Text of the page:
Tuesday, July 26, 2005

The Persnickety Poster vs. Blog Monster, Round 2

Do you have a story that haunts you, awake and asleep, that taunts, teases, compels you? "Grace for the Sinner" is one of those stories. I first attempted to write this story some 10 years ago. Since then, I have tried time after time after time, only to give up, knowing I did not have the skill to do Grace justice. Still she pleads with me, begs me to tell her story, to not let her be forgotten.

This story is like a lump of clay on the potter's wheel. Slowly, carefully, I shape it, trying to draw out the beauty and meaning into words, to shape the words into a story that carries the depth of feeling I have for Grace. Every time, as I get closer to the end, it slumps back into an amorphous heap of muck. Yet I must try again.

Maybe this time. Maybe this time, I will be touched by Grace and allowed to tase glory.

Herewith, a peek into the soul of Grace.


Grace for the Sinner
By Carter Nipper

Grace came home in the springtime, when dogwoods declared the glory of Christ Resurrected, spreading white-robed arms over the azaleas that covered the Earth in blood and fire. The air was heavy with the scents of honeysuckle and wisteria and the old houses stood haughty and aloof, dozing in the warmth as they dreamed their gray and dusty dreams of glories past and the giants that had walked the Earth in days of old.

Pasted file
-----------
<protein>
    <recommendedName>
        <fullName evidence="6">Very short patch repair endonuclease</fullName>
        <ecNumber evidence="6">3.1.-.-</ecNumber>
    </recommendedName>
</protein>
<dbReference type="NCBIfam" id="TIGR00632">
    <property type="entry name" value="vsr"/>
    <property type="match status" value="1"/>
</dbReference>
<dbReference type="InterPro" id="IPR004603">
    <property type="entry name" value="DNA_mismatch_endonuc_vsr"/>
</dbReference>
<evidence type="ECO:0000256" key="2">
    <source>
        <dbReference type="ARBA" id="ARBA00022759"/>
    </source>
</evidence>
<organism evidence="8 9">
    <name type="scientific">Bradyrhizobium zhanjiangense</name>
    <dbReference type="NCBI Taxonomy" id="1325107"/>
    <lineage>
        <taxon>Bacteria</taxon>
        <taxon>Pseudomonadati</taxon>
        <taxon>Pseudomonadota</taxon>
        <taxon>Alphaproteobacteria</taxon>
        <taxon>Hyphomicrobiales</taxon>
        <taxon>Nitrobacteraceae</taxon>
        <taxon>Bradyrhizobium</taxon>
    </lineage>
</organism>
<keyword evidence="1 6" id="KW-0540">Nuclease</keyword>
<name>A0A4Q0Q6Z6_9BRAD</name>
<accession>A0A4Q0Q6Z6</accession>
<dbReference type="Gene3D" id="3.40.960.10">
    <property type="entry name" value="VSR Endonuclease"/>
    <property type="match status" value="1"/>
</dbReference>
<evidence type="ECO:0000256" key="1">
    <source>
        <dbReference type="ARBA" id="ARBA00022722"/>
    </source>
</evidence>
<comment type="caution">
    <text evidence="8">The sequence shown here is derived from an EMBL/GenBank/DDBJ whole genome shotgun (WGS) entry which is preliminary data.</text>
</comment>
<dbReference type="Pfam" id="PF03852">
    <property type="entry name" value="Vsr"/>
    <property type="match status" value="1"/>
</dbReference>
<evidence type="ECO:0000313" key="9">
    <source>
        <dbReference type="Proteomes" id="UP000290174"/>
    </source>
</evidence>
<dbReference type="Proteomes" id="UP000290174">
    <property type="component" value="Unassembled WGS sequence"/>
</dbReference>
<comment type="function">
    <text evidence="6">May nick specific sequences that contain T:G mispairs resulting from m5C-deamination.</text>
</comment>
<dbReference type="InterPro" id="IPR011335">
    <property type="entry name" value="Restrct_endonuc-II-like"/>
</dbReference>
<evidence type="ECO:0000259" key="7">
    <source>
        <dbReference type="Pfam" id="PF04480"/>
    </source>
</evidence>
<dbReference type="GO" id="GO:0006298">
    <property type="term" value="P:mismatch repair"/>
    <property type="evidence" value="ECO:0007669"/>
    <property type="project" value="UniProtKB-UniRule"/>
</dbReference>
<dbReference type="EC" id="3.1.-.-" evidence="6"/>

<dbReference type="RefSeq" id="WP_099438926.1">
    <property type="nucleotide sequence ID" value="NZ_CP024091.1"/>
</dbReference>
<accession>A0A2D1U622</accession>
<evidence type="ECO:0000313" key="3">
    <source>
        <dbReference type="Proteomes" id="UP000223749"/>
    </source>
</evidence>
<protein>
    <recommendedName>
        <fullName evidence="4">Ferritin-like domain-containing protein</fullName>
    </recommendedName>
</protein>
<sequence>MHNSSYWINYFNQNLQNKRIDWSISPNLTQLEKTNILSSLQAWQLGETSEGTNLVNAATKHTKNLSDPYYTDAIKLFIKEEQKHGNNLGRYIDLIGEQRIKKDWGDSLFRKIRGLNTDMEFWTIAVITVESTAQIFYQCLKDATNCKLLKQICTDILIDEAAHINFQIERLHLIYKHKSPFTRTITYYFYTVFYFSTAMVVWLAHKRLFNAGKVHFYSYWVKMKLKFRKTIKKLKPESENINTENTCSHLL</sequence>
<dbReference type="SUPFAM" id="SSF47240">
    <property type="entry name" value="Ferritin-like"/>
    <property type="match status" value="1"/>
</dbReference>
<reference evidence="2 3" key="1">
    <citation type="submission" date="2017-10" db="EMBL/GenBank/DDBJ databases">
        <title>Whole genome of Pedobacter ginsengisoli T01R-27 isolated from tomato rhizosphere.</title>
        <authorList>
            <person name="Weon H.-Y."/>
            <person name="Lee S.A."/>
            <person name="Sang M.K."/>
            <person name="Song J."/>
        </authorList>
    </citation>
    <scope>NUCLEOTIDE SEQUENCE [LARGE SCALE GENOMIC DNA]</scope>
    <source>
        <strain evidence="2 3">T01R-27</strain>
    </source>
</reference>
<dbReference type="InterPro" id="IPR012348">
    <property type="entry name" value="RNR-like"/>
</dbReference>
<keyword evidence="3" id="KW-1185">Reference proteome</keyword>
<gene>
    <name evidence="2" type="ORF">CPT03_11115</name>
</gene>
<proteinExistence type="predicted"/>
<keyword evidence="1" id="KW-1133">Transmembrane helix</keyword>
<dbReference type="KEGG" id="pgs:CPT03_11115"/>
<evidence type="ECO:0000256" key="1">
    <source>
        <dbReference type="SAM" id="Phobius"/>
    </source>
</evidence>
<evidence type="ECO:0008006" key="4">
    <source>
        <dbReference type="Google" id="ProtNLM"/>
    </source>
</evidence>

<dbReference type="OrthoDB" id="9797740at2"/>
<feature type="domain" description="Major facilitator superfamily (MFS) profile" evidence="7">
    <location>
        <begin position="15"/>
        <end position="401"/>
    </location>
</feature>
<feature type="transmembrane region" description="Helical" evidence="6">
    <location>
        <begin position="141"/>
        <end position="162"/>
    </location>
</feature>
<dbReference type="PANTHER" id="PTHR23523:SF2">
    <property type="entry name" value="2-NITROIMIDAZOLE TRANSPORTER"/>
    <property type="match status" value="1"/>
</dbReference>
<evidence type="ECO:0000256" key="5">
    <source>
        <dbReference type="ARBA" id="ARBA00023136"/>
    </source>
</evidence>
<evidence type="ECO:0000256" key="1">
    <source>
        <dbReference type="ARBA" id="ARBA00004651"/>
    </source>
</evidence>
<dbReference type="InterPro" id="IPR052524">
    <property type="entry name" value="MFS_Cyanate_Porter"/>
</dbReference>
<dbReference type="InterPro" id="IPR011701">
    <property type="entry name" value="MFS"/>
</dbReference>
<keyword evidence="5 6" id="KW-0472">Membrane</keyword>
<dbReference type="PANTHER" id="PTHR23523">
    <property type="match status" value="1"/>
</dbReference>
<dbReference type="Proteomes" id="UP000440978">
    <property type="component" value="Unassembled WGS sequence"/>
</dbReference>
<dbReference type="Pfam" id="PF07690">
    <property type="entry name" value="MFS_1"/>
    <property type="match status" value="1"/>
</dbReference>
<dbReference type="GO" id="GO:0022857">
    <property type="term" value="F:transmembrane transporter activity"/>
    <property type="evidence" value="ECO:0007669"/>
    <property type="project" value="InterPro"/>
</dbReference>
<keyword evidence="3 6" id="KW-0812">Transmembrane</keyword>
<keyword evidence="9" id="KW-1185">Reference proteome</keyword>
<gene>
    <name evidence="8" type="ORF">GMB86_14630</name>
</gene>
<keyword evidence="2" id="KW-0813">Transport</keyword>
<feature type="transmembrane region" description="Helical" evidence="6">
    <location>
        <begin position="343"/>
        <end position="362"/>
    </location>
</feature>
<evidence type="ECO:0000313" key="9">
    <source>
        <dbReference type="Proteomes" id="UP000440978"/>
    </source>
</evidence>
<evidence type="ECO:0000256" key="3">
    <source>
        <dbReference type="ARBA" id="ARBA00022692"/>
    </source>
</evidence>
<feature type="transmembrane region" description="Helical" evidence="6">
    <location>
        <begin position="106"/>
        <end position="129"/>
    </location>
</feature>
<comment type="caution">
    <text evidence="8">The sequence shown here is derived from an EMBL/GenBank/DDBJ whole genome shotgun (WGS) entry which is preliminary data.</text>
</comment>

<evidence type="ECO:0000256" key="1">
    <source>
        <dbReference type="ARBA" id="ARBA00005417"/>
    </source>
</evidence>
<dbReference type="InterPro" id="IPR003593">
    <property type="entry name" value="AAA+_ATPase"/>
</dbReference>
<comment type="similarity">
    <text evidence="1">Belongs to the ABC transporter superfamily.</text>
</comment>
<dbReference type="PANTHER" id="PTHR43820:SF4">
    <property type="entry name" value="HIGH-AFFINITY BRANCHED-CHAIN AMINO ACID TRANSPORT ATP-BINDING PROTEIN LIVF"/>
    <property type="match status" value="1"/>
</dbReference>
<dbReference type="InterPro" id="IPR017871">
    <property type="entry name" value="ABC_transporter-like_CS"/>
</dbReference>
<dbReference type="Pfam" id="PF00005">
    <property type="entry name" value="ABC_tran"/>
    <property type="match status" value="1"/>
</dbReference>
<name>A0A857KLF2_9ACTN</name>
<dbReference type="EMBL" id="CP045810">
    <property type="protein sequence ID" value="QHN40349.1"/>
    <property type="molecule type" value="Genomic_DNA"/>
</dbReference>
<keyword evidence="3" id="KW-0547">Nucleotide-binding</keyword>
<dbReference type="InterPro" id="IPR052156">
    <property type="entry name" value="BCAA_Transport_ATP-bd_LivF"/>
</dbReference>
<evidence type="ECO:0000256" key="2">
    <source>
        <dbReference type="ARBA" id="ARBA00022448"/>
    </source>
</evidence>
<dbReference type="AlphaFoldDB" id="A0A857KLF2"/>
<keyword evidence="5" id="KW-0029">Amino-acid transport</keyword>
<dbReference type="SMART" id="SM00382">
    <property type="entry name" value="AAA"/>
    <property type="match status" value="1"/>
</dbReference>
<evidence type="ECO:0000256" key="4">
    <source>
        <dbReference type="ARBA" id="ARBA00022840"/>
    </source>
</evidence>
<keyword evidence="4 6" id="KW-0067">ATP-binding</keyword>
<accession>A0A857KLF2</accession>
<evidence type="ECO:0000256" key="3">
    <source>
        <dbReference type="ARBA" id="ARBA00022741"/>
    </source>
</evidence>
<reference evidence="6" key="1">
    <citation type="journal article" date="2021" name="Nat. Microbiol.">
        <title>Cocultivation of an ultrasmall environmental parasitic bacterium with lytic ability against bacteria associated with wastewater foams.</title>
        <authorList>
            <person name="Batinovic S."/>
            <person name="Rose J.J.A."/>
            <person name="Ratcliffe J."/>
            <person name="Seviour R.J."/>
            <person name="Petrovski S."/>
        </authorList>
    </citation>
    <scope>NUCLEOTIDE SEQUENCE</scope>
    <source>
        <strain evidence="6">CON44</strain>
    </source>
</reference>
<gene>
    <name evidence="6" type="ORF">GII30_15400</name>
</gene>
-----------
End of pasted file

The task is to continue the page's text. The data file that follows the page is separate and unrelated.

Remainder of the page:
Home, she thought. Ross Landing, where the past is now.

She caught a brief reflection in the car's window, tired green eyes rimmed with fire, weary blonde hair with a touch of flame, strawberry blonde, some call it, though there were no strawberries here any more, only ashes and fading embers. Her skin bleached with fatigue, and her freckles blazed in contrast.

What a mess, she thought. First thing I'm going to do is get some sun, but she knew that, as surely as she relaxed in the healing rays, she would rise later in flames, the price of her ancient Celtic heritage.


The airport was a nightmare collage of faceless hurrying strangers, blaring announcements, and kaleidoscope colors. She groped her way through the crowd, confused, pursued by nameless, formless Furies that came closer with every step. Only when they were at last airborne was she able to relax in her metal and fabric cocoon, anticipating the safety and security, the familiarity and comfort of home.


The car proceeded slowly down Liberty Street, so named because legend had it that the only way for the prisoners to escape the old Penitentiary on the North end of the street was to take the solemn ride to the cemetery on the South end. Grace watched the houses drift past, knowing that their airs of ancientness were only shams; Sherman's men had done their work only too well along their March to the Sea.

As the car pulled to a stop in front of the only true antebellum house left on this street, one of the small clouds momentarily crossed before the sun, plunging the day briefly into smoky shadow. Grace froze in her seat as she was gripped by a brief frisson, seeing in her mind's eye a vision of that terrible night, when houses burned like hideous torches, lighting the hurricane of holy retribution that brings a flood of ruin upon war's unlucky losers. The vision passed as quickly as it had come, and she was left weak and tired, a modern girl in a modern world with the war generations gone and a bright spring day to welcome her home.